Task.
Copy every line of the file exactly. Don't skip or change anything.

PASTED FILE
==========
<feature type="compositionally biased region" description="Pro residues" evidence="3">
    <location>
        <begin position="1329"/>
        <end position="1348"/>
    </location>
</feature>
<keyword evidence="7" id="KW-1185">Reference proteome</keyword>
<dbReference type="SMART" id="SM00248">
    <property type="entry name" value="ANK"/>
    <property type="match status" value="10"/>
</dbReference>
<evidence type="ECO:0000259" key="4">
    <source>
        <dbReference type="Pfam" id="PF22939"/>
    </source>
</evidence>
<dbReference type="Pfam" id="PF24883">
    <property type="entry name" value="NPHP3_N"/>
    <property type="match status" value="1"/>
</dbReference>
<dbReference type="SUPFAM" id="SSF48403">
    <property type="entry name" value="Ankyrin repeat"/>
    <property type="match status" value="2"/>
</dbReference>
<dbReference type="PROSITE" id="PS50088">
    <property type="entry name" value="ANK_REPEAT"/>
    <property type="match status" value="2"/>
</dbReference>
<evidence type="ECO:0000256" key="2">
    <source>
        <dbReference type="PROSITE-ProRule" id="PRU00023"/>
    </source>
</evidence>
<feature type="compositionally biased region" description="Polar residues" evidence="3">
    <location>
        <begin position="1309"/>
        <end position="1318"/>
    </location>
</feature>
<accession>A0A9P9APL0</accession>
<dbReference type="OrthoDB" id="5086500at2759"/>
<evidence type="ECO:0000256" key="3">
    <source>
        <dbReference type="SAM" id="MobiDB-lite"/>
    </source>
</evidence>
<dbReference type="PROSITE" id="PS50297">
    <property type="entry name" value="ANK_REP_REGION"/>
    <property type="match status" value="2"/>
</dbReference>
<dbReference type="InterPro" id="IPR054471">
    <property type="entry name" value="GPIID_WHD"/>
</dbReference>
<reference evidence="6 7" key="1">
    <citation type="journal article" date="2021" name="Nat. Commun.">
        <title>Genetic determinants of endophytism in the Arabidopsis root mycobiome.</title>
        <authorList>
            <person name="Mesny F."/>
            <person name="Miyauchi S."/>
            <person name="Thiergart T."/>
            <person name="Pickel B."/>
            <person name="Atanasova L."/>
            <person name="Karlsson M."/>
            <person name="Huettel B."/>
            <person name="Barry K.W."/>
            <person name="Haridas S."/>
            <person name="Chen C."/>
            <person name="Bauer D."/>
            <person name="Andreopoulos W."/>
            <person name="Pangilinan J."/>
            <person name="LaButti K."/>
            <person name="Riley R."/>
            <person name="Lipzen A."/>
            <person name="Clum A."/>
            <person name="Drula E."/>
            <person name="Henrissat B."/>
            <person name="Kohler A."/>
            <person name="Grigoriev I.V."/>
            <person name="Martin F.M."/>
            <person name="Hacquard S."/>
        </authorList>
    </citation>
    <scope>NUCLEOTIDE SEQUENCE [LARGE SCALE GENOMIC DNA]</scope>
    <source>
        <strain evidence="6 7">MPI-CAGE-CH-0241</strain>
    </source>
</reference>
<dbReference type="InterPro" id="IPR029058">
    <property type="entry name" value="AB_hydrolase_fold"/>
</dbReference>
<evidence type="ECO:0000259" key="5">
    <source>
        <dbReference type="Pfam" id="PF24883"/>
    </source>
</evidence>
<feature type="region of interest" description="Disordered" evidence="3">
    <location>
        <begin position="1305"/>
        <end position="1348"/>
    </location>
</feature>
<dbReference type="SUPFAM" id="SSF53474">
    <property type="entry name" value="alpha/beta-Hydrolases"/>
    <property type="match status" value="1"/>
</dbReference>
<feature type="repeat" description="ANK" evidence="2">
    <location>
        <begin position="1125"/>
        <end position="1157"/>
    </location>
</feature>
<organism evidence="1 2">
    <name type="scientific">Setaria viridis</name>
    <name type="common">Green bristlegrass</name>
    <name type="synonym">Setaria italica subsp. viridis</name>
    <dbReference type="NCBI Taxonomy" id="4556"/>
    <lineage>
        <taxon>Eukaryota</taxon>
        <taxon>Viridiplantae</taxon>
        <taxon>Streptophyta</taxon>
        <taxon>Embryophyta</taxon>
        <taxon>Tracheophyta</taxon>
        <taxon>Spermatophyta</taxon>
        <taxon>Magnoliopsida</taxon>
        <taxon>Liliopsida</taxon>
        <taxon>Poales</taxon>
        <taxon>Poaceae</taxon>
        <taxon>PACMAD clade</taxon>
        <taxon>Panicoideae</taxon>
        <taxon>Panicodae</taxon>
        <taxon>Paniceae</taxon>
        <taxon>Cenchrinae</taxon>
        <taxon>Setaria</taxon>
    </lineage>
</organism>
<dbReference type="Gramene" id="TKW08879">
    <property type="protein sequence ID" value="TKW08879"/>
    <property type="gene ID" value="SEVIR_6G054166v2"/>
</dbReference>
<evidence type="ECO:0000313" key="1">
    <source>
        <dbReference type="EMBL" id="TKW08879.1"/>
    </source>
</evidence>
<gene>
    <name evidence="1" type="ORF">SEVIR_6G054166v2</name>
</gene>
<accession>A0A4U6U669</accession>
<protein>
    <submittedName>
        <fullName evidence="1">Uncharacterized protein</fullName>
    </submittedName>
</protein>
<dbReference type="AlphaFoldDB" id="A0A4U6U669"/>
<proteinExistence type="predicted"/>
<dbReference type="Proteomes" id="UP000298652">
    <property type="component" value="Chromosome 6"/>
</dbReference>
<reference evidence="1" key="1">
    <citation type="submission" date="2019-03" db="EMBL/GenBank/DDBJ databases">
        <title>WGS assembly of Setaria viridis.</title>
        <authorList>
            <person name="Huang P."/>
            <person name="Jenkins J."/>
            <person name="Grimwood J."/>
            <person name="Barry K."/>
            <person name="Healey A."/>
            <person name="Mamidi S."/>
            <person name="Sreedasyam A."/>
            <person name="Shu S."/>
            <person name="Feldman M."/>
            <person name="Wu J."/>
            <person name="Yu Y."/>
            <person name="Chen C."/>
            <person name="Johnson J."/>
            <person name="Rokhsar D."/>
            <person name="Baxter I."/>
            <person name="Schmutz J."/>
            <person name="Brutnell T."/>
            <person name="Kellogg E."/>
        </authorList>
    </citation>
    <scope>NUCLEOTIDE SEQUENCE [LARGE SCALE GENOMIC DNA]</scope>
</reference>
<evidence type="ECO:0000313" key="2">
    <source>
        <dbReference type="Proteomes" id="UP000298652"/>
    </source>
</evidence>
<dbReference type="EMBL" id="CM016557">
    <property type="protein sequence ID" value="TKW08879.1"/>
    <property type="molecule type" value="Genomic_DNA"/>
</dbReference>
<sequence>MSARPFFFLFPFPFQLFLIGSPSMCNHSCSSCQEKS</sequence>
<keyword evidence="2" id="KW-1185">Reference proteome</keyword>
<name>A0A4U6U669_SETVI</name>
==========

<feature type="compositionally biased region" description="Pro residues" evidence="3">
    <location>
        <begin position="1329"/>
        <end position="1348"/>
    </location>
</feature>
<keyword evidence="7" id="KW-1185">Reference proteome</keyword>
<dbReference type="SMART" id="SM00248">
    <property type="entry name" value="ANK"/>
    <property type="match status" value="10"/>
</dbReference>
<evidence type="ECO:0000259" key="4">
    <source>
        <dbReference type="Pfam" id="PF22939"/>
    </source>
</evidence>
<dbReference type="Pfam" id="PF24883">
    <property type="entry name" value="NPHP3_N"/>
    <property type="match status" value="1"/>
</dbReference>
<dbReference type="SUPFAM" id="SSF48403">
    <property type="entry name" value="Ankyrin repeat"/>
    <property type="match status" value="2"/>
</dbReference>
<dbReference type="PROSITE" id="PS50088">
    <property type="entry name" value="ANK_REPEAT"/>
    <property type="match status" value="2"/>
</dbReference>
<evidence type="ECO:0000256" key="2">
    <source>
        <dbReference type="PROSITE-ProRule" id="PRU00023"/>
    </source>
</evidence>
<feature type="compositionally biased region" description="Polar residues" evidence="3">
    <location>
        <begin position="1309"/>
        <end position="1318"/>
    </location>
</feature>
<accession>A0A9P9APL0</accession>
<dbReference type="OrthoDB" id="5086500at2759"/>
<evidence type="ECO:0000256" key="3">
    <source>
        <dbReference type="SAM" id="MobiDB-lite"/>
    </source>
</evidence>
<dbReference type="PROSITE" id="PS50297">
    <property type="entry name" value="ANK_REP_REGION"/>
    <property type="match status" value="2"/>
</dbReference>
<dbReference type="InterPro" id="IPR054471">
    <property type="entry name" value="GPIID_WHD"/>
</dbReference>
<reference evidence="6 7" key="1">
    <citation type="journal article" date="2021" name="Nat. Commun.">
        <title>Genetic determinants of endophytism in the Arabidopsis root mycobiome.</title>
        <authorList>
            <person name="Mesny F."/>
            <person name="Miyauchi S."/>
            <person name="Thiergart T."/>
            <person name="Pickel B."/>
            <person name="Atanasova L."/>
            <person name="Karlsson M."/>
            <person name="Huettel B."/>
            <person name="Barry K.W."/>
            <person name="Haridas S."/>
            <person name="Chen C."/>
            <person name="Bauer D."/>
            <person name="Andreopoulos W."/>
            <person name="Pangilinan J."/>
            <person name="LaButti K."/>
            <person name="Riley R."/>
            <person name="Lipzen A."/>
            <person name="Clum A."/>
            <person name="Drula E."/>
            <person name="Henrissat B."/>
            <person name="Kohler A."/>
            <person name="Grigoriev I.V."/>
            <person name="Martin F.M."/>
            <person name="Hacquard S."/>
        </authorList>
    </citation>
    <scope>NUCLEOTIDE SEQUENCE [LARGE SCALE GENOMIC DNA]</scope>
    <source>
        <strain evidence="6 7">MPI-CAGE-CH-0241</strain>
    </source>
</reference>
<dbReference type="InterPro" id="IPR029058">
    <property type="entry name" value="AB_hydrolase_fold"/>
</dbReference>
<evidence type="ECO:0000259" key="5">
    <source>
        <dbReference type="Pfam" id="PF24883"/>
    </source>
</evidence>
<feature type="region of interest" description="Disordered" evidence="3">
    <location>
        <begin position="1305"/>
        <end position="1348"/>
    </location>
</feature>
<dbReference type="SUPFAM" id="SSF53474">
    <property type="entry name" value="alpha/beta-Hydrolases"/>
    <property type="match status" value="1"/>
</dbReference>
<feature type="repeat" description="ANK" evidence="2">
    <location>
        <begin position="1125"/>
        <end position="1157"/>
    </location>
</feature>
<organism evidence="1 2">
    <name type="scientific">Setaria viridis</name>
    <name type="common">Green bristlegrass</name>
    <name type="synonym">Setaria italica subsp. viridis</name>
    <dbReference type="NCBI Taxonomy" id="4556"/>
    <lineage>
        <taxon>Eukaryota</taxon>
        <taxon>Viridiplantae</taxon>
        <taxon>Streptophyta</taxon>
        <taxon>Embryophyta</taxon>
        <taxon>Tracheophyta</taxon>
        <taxon>Spermatophyta</taxon>
        <taxon>Magnoliopsida</taxon>
        <taxon>Liliopsida</taxon>
        <taxon>Poales</taxon>
        <taxon>Poaceae</taxon>
        <taxon>PACMAD clade</taxon>
        <taxon>Panicoideae</taxon>
        <taxon>Panicodae</taxon>
        <taxon>Paniceae</taxon>
        <taxon>Cenchrinae</taxon>
        <taxon>Setaria</taxon>
    </lineage>
</organism>
<dbReference type="Gramene" id="TKW08879">
    <property type="protein sequence ID" value="TKW08879"/>
    <property type="gene ID" value="SEVIR_6G054166v2"/>
</dbReference>
<evidence type="ECO:0000313" key="1">
    <source>
        <dbReference type="EMBL" id="TKW08879.1"/>
    </source>
</evidence>
<gene>
    <name evidence="1" type="ORF">SEVIR_6G054166v2</name>
</gene>
<accession>A0A4U6U669</accession>
<protein>
    <submittedName>
        <fullName evidence="1">Uncharacterized protein</fullName>
    </submittedName>
</protein>
<dbReference type="AlphaFoldDB" id="A0A4U6U669"/>
<proteinExistence type="predicted"/>
<dbReference type="Proteomes" id="UP000298652">
    <property type="component" value="Chromosome 6"/>
</dbReference>
<reference evidence="1" key="1">
    <citation type="submission" date="2019-03" db="EMBL/GenBank/DDBJ databases">
        <title>WGS assembly of Setaria viridis.</title>
        <authorList>
            <person name="Huang P."/>
            <person name="Jenkins J."/>
            <person name="Grimwood J."/>
            <person name="Barry K."/>
            <person name="Healey A."/>
            <person name="Mamidi S."/>
            <person name="Sreedasyam A."/>
            <person name="Shu S."/>
            <person name="Feldman M."/>
            <person name="Wu J."/>
            <person name="Yu Y."/>
            <person name="Chen C."/>
            <person name="Johnson J."/>
            <person name="Rokhsar D."/>
            <person name="Baxter I."/>
            <person name="Schmutz J."/>
            <person name="Brutnell T."/>
            <person name="Kellogg E."/>
        </authorList>
    </citation>
    <scope>NUCLEOTIDE SEQUENCE [LARGE SCALE GENOMIC DNA]</scope>
</reference>
<evidence type="ECO:0000313" key="2">
    <source>
        <dbReference type="Proteomes" id="UP000298652"/>
    </source>
</evidence>
<dbReference type="EMBL" id="CM016557">
    <property type="protein sequence ID" value="TKW08879.1"/>
    <property type="molecule type" value="Genomic_DNA"/>
</dbReference>
<sequence>MSARPFFFLFPFPFQLFLIGSPSMCNHSCSSCQEKS</sequence>
<keyword evidence="2" id="KW-1185">Reference proteome</keyword>
<name>A0A4U6U669_SETVI</name>